Items and actions
Biodiversity Audits and Good Agricultural and Environment Conditions (GAEC) for Peatland and Wetlands
The Chair welcomed the Academic Advisory Panel (AAP) members and introduced the meeting.
2. Monitoring and Evaluation around Just Transition in Land Use and Agriculture
An update on the progress of work on land use and the just transition plan was provided to the panel. Currently, the government is engaging with stakeholders on the requirements for future monitoring and evaluation of a just transition. To make the entire process more manageable, work will be divided into smaller sections having appropriate measures assigned. A paper describing these sub-sections and proposed measures will be circulated to the panel members for written feedback. The panel were asked to provide comments by correspondence on which proposals are robust and reliable in their current form, and which require changes. Members were also asked to provide domestic and international examples of alternative monitoring measures and datasets which may be used to fill in knowledge gaps. Deadline for submissions was set for the end of November 2023.
3. Biodiversity Audits in the context of the Whole Farm Plan (WFP).
The Chair informed the AAP that an advisory note summarising discussion points raised during the Biodiversity Audit part of the meeting will be provided to ARIOB, ahead of the next in-person meeting in December.
Updates on the Whole Farm Plan and Biodiversity Audits were presented to the panel. The first presentation gave an overview of the Whole Farm Plan concept and the new series of baseline measures which will form part of the future agricultural support system under the Whole Farm Plan. To develop a good understanding of required baselines, their adaptability and translation to specific conditions, an internal discovery process is being undertaken. This process aims to establish optimal frequency of audits, any typology differences that should be considered, and how future changes should be factored in.
The second presentation gave an outline of work carried out by NatureScot on the biodiversity audit route map development and direction of travel over the next two years. The first two steps of building mapping elements and measuring habitats were conducted using a Piloting an Outcomes Based Approach in Scotland (POBAS) app. Farmers engaged in that work are now contributing to the development of a biodiversity audit app. A test version of the new app will be available to any farmer and crofter early next year to carry out basic habitat assessments. Further work into monitoring and management parts of the process will also continue.
The discussion raised the following points:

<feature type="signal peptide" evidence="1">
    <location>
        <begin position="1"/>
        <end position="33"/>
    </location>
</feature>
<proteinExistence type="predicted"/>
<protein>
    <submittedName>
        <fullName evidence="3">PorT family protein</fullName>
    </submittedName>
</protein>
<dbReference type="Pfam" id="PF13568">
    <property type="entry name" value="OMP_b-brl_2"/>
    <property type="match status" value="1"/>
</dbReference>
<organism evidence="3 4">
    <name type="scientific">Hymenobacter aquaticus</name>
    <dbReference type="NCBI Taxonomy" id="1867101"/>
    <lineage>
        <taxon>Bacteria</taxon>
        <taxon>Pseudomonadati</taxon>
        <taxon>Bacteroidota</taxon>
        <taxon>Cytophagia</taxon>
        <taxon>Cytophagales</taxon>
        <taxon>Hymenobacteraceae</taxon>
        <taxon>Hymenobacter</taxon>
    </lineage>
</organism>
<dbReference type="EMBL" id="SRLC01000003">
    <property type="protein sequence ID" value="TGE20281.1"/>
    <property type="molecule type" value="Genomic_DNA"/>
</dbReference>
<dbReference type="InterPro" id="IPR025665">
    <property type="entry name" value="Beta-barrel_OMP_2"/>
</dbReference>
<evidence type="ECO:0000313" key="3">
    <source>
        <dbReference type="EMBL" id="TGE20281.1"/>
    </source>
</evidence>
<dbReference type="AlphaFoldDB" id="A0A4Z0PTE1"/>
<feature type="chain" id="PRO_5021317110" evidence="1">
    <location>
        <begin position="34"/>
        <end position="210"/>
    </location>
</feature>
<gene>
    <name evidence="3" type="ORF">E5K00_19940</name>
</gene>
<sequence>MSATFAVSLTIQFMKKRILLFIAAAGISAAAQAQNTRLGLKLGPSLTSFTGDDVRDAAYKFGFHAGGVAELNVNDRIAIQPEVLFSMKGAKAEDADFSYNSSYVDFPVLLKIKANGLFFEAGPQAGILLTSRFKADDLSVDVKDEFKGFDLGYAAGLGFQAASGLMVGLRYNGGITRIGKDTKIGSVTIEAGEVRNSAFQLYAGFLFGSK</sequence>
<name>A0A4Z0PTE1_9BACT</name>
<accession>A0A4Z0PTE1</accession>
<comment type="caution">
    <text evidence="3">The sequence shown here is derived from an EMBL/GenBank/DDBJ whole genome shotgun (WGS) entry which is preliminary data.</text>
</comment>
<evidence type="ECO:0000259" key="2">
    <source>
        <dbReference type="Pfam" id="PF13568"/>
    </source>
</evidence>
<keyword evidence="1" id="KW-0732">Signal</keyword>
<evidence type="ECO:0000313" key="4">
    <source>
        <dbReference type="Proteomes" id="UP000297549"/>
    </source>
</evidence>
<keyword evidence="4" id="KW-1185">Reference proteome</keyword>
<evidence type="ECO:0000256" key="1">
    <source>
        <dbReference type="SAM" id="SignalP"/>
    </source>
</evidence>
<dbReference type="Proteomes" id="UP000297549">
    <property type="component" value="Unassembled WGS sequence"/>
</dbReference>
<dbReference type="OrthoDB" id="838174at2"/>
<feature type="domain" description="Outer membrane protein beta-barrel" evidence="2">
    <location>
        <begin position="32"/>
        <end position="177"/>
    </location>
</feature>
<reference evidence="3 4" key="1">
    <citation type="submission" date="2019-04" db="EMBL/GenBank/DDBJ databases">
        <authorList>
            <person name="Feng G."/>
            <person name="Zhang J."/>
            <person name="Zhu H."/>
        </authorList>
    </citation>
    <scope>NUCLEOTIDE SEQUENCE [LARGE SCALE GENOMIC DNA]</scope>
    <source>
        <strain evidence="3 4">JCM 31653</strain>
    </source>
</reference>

- the purpose and associated compliance costs of biodiversity audits should be made clear
- a range of biodiversity audit tools should be assessed to ensure that results produced by different products are comparable
- engagement with farmers and crofters is vital in selecting and developing an appropriate tool
- good understanding by farmers of audit scores and associated consequences is required
- the ideal tool should provide multiple benefits facilitating collection of data, monitoring and evaluation of changes, and generating scores, recommendations, and links to relevant measures
- data and maps should be provided to farmers where possible to minimise input required
- LIDAR technology can be used for independent quality checks of undertaken audits and a source of reliable background and mapping data
4. GAEC for peatlands and wetlands
The Scottish Government has committed to introducing new protections for peatlands and wetlands from 2025. This is outlined in the Agricultural Reform Programme Route Map (Agricultural Reform Route Map (ruralpayments.org)). There is ongoing work on agreeing what future protections should look like from 2025, including the appropriate definition of peatland and the measures the GAEC might proscribe.
The Ppanel was asked to provide feedback on the work presented, make recommendations for the definition of peatlands and wetlands, and any essential activities that could be added to the GAEC in the future. Below is a summary of the main points raised by the AAP during the discussion that followed the presentation:
- to align with available data on peatlands the definition of peatland should use a depth of greater than 50cm. However, consideration might be given in future to expanding this to 30cm to enable protection of a larger area. The definition should not reference typical peatland vegetation, which may not be present in all sites
- consideration should be given to the pros and cons of including grazing management in the GAEC in the future. There is currently uncertainty on appropriate stocking densities and grazing pressures due to lack of data. This should be addressed through further research including revisiting how livestock units are calculated given changes in management and breeds
- there are large areas of degraded peatland with no agricultural activities, with high deer pressures which contribute to slow degradation of those areas. Therefore, it is essential to determine areas with high deer density and improve understanding of deer movement for peat management activities
The panel were informed of a request from ARIOB to provide advice on the impact of the real living wage and post-Brexit labour availability on agricultural production and were asked for recommendations of subject area experts that might be able to input to this request.
Thanks for his valuable contribution and commitment to the work of the AAP were extended to Professor David Reay who is stepping down from the panel.
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